Though conservative firebrand Chris Herrod hasn’t conceded yet, the Associated Press and most political observers have named Provo mayor John Curtis the winner in yesterday’s special GOP primary in the third congressional district of Utah. Held to select a successor to Fox News’ latest “personality,” Jason Chaffetz, the primary was a three-way affair involving front-runner Curtis, Herrod (endorsed by an ideologue-dominated party convention), and basketball scion Tanner Ainge (son of former BYU and NBA star Danny Ainge). Most of the drama was generated by Herrod’s friends at the Club for Growth, who ran a lot of ads labeling Curtis a tax-loving RINO, mainly because he was a Democrat back in the day.
When the vote-counting stopped last night, Curtis was leading with 41 percent of the vote; Herrod had 31 percent and Ainge 28 percent. The main reason Herrod is holding out is that an estimated 30,000 mail ballots postmarked by August 14 are yet to be counted in Utah County (the district’s largest) alone. Curtis’s overall lead is under 8,000 votes. But since he has a healthy lead in Utah County as well, there’s no particular reason to think the late mail ballots will reverse the results.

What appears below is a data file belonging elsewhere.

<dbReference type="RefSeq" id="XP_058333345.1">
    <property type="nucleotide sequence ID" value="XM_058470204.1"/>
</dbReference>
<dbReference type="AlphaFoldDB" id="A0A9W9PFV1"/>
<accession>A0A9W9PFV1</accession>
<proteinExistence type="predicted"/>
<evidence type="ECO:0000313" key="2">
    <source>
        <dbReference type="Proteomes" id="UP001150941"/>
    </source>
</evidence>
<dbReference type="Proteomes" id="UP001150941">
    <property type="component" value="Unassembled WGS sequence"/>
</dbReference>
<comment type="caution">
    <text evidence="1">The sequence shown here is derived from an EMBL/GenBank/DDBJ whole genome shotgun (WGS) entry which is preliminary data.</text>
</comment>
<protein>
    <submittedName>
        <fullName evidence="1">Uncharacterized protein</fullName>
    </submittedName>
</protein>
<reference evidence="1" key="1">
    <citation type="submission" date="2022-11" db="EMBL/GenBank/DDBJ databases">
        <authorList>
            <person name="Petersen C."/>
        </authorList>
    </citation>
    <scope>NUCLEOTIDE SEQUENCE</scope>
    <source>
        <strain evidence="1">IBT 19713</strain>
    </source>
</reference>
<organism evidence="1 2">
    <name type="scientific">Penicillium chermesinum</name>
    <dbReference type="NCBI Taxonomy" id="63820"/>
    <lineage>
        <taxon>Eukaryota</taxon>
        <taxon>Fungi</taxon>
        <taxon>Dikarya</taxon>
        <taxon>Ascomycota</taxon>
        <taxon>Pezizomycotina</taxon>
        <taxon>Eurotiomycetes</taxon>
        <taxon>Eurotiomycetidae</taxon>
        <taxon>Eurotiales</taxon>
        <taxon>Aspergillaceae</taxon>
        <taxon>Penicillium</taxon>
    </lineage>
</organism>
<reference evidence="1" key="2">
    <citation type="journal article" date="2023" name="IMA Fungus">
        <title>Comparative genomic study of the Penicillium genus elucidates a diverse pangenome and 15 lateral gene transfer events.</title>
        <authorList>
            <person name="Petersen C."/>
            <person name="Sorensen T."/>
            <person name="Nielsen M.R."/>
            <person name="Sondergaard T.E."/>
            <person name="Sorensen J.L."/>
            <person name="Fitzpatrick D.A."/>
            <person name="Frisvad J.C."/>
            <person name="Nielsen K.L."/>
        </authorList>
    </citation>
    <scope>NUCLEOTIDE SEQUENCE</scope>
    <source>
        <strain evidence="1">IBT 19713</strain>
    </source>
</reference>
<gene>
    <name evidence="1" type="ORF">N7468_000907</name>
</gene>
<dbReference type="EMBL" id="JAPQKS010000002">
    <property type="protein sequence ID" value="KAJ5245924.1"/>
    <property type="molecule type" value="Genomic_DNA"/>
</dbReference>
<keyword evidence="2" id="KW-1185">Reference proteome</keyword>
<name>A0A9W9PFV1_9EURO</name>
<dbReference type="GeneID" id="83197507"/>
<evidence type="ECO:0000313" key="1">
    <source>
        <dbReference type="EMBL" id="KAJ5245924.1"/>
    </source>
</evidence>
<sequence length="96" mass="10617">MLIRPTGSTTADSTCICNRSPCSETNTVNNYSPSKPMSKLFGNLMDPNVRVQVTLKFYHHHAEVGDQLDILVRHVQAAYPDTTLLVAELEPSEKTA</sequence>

Curtis is now an overwhelming favorite against Democrat Kathie Allen. As the Salt Lake Tribune columnist Robert Gehrke observed, the bigger significance of Curtis’s win was that it validated a 2014 change in Utah election law that ended the nomination conventions’ monopoly by letting candidates qualify for the primary ballot via a reasonable number of petitions:
Tuesday’s decisive win by Curtis, who finished a distant fifth at the convention, lays bare not only the total disconnect between the convention delegates and actual Republican voters in the district, but also shows that candidates no longer have to surrender their principles and dance like trained monkeys for the frothing arch-conservative delegates.
That’s good news for supporters of small-d democracy everywhere.